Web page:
The National Broadband Network, or Notional Broadband Network in much of the country, is a formerly ambitious program to connect Australian homes to the latest broadband technology.
Styled ‘nbn’ in the hope that a lower-case brand identity will lower expectations, it is now a program that’s devoted to delivering very high internet speeds via a very slow rollout.
The NBN was initially dreamed up by the Rudd campaign in 2007 to emphasise its bold vision for the future, and after Rudd won the election, it instead emphasised his habit of forever talking about big ideas, while making glacially slow progress towards realising them.
Initially, the government planned to bypass Telstra’s copper network entirely, connecting the majority via fibre to the home (FTTH). Under Julia Gillard, the fibre rollout began by connecting fibre in regional areas on the basis of need—specifically, the need to reward those crossbenchers who had supported her government.
When Labor lost in 2013, Malcolm Turnbull took charge of the NBN, partly on account of his portfolio as communications minister, but mostly because he was the only person in the new government who understood it. The incoming prime minister Tony Abbott also hoped that Turnbull’s gift for verbosity would minimise one of the major policy areas where Labor had offered something better—this largely succeeded, as whenever Turnbull started talking about technical detail, the electorate’s immediate impulse was to disconnect.
This enabled the Coalition to abandon the expensive FTTH model and instead adopt fibre to the node—the node being an ugly metal cabinet on street corners, from which Telstra’s existing copper cable was used to connect to the house.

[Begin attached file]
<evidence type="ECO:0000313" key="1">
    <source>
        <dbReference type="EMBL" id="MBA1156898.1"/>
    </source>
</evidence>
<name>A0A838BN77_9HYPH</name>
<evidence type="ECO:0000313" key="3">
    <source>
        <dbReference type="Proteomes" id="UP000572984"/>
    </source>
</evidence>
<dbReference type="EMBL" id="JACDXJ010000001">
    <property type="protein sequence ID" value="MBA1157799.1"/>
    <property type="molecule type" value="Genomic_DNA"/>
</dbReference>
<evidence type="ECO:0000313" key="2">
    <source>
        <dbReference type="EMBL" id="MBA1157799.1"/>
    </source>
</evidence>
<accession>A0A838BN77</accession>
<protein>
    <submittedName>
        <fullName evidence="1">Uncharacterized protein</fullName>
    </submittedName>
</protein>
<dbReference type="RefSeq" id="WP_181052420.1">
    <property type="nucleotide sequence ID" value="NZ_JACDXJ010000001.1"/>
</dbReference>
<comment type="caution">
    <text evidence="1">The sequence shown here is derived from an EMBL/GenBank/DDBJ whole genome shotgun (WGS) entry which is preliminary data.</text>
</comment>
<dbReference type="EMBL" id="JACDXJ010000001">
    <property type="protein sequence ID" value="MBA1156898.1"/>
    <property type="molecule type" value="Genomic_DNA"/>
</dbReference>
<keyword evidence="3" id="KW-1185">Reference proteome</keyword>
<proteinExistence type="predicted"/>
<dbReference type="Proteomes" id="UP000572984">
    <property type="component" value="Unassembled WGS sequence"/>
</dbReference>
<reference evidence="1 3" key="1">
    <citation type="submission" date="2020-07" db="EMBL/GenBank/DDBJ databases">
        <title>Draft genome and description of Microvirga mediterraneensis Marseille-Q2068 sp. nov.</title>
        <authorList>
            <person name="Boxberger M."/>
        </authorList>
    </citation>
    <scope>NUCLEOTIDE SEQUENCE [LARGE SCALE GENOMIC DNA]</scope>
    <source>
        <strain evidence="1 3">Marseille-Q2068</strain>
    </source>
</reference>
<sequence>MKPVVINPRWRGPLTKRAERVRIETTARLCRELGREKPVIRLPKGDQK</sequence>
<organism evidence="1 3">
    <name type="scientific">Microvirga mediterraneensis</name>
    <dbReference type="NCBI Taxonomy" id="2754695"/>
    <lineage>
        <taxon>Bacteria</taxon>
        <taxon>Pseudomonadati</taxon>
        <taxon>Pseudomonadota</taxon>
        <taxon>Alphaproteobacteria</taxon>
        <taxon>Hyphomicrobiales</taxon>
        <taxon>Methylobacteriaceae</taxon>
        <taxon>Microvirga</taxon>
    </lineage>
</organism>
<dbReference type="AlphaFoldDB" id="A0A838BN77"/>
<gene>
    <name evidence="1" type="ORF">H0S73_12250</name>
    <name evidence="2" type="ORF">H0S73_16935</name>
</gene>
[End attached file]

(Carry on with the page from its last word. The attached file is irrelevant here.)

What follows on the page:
The advantage was that it was cheaper, although only in the short term; the disadvantage was that the speeds were slower and the entire point of the NBN had been to replace Telstra’s decaying copper phone network.
This plan also meant that, shortly after selling off Telstra’s ageing wiring at the peak of its value in a highly successful privatisation, the government now needed to ask for the old phone lines back at any price.
As the NBN’s once-ambitious plans downscaled due to cost blowouts and the restrictions imposed by the Coalition, and the timetable dragged out even further, it gradually became clear that this supposedly futuristic broadband network would only arrive in most Australians’ houses once mobile phone networks were capable of surpassing the NBN’s current top speed of 100 megabits per second.
The NBN may never connect all Australia to a state-of-the-art broadband network, but its enduring value will most likely be as an illustration of why Australia hasn’t done a terrific job of planning and delivering major infrastructure projects lately.